06-17-2018 08:17 PM
  19. Drael646464's Avatar
    This is different than what you said originally, and I can’t say I disagree. As devices become more similar in function (already happening) a lot less people will be willing to pay a premium price. Apple perfected this revolution and they will need to find a way to advance it.
    I don’t have the knowledge to say what the next big thing will be, but I think we have to stay cognizant of what people want and use. I know, for instance, Apple is working on prescription glasses with AR function. That to me is revolutionary and something consumers might use. I can see it in both the consumer and business segments. A person walking down the street of a city they’ve never been to before getting directions on where to eat or the nearest museum. Also a firefighter responding to a building fire and knowing exactly where the staircases are or the nearest water source. Real life functions that can be used by most people. Will it ever come to life? Not sure but the iPhone could be a catalyst to these new innovations.
    Having a consumer base is what separated Apple and Google from MS, which is why I said it’s not the same. MS has more to prove and would need to hit a home run with consumers. Yes they have lots of businesses in the fold but we know that’s not where things are headed. It could be these systems are not focusing on the same market and, therefore, not really in direct competition but I’m not sure that’s possible any more.
    To me, I’m not married to any one system, I can easily switch (and have before) anytime I want. As things develop or change I will decide what works best for me and gives me the best bang for the buck. I’m an observer holding on to my money until I decide where to spend it. I’m perfectly happy right now though with my iPhone 7 which I bought used and has all the modern conveniences I want and need.
    Yeah MSFT is working on the same thing sorta:https://forums.windowscentral.com/e?...token=_0d4zz43

    Seems like the technology has some initial limitations. What MSFT has created doesn't display anything like as nicely as the HoloLens. It's monochromatic and somewhat see-through. And there's no computer parts inside it yet (those smartglasses that go have computer parts, like the google 'glass' or some camera glasses have thicker computer parts in the bits that go ontop of your ears)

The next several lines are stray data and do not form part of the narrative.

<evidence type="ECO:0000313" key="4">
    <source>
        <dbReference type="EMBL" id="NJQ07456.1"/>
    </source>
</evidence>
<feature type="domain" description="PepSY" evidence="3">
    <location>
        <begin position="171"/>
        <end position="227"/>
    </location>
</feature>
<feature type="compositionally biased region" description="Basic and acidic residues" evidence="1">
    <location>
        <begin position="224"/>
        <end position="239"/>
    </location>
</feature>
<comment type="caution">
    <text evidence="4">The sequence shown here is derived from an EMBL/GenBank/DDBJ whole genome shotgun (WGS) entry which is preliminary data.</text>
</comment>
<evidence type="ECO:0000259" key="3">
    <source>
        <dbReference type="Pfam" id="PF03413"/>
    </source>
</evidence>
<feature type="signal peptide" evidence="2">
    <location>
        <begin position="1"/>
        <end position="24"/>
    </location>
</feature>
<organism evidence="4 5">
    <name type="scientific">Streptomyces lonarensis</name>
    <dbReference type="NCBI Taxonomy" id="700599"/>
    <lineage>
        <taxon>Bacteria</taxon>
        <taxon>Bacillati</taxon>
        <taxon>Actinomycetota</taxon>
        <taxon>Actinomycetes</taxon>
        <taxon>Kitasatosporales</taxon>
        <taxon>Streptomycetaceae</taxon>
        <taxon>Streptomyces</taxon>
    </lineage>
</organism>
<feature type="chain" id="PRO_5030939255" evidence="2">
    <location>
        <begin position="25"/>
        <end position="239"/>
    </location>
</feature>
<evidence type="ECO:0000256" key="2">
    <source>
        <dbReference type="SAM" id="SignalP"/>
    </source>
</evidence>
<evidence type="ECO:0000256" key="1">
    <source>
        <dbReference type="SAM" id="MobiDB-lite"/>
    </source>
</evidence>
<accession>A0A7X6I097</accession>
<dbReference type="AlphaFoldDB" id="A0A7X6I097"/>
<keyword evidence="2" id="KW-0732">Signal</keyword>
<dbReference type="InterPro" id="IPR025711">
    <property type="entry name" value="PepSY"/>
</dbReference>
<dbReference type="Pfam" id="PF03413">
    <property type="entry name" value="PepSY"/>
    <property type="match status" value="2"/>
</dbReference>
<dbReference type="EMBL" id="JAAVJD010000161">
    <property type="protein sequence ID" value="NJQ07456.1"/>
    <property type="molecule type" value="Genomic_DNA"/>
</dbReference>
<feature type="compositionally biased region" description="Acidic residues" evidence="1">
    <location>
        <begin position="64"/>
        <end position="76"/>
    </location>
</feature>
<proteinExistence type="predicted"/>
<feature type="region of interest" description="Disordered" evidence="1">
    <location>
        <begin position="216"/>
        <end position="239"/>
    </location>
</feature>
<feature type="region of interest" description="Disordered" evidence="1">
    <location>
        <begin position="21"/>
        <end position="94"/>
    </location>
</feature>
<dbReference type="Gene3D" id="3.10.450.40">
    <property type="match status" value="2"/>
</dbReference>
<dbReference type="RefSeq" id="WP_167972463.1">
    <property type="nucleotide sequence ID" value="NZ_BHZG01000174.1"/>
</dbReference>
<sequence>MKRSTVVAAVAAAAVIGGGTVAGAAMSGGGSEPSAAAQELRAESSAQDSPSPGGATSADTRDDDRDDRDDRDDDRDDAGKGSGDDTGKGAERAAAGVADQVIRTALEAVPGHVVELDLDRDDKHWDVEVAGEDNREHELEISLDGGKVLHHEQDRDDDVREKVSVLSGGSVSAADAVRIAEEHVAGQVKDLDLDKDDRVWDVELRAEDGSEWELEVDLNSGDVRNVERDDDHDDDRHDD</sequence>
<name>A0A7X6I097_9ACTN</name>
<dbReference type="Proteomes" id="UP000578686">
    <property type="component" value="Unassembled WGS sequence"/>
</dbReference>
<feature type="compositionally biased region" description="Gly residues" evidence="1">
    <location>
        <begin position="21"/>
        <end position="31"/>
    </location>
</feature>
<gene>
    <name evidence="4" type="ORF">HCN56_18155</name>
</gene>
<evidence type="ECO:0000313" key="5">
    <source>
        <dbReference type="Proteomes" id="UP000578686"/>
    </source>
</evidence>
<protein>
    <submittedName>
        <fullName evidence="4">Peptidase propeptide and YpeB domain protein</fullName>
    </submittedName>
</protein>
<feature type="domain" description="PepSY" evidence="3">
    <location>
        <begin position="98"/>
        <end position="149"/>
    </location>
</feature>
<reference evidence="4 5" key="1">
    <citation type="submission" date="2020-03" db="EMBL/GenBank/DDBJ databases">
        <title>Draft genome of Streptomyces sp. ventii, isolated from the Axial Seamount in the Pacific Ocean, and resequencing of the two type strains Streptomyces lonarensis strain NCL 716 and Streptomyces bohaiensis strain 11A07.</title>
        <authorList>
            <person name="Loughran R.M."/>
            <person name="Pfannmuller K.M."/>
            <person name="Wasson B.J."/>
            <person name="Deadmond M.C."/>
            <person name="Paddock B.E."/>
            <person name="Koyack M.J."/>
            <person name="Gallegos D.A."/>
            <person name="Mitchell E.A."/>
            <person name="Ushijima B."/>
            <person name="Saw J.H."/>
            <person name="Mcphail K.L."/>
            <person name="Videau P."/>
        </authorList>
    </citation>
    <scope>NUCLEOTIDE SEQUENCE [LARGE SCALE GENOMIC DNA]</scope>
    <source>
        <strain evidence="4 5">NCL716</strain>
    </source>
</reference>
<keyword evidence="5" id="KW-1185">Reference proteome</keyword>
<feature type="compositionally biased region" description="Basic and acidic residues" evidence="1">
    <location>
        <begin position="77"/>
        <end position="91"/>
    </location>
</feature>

The other issue with this tech is the health hazards associated with 3g/LTE etc. Ie the suspected brain carcinogencity from heavy use of cellphones.

    It almost makes sense to have another seperate device, like a smartwatch for the computer parts and network access. And of course, how to control it - without the gesture detection of HoloLens, one might need something like the voice control of the google glass. Or gesture detection using a smart ring or smart watch.


    I've heard the rumours about this from apple, and I'm keen to see what they've come up with. It's not an easy set of technologies to combine at this early stage. Perhaps they have some new display tech. Definately keen to see it.

    The other suspect for me, personally, is an AI based search. Something like a search engine that you ask a natural language question, it understands the question, and gives a single answer. Like amazon echo, or google assistant, but actually powered by AI, instead of a bot and an algorithm. No ones given any rumours about this, it's just me watching their business acquisitions (such as an AI catergorizer/indexer, that could be used to organise the web into subject catergories) and partnerships (IBM- Watson answers natural questions). If apple entered search I'm pretty sure they could easily steal 15-20 percent of googles profits, and that would be a solid holdover till the next big thing.


    I don't think anything will hit the adoption rates of the smartphone again for quite some time. Certainly not IoT, AI isn't mature enough, nor AR IMO (yet - and in this is not just hardware its software ecosystem too). Folding tablets won't come for awhile.

    VR would be my only bet for something that will really grow soon. Especially once they are cheap, cable-free and can be used without set-up from a game console. But those certainly won't reach smartphone adoption levels. But they might prove to be a bit of a boom for the console and gaming industry.

    Myself on a purely intellectual level, I'm interested in the evolution of technology, and also the business strategies. So I have that sort of big picture, objective angle on things. I also respect the unique contributions and philosophies of each company.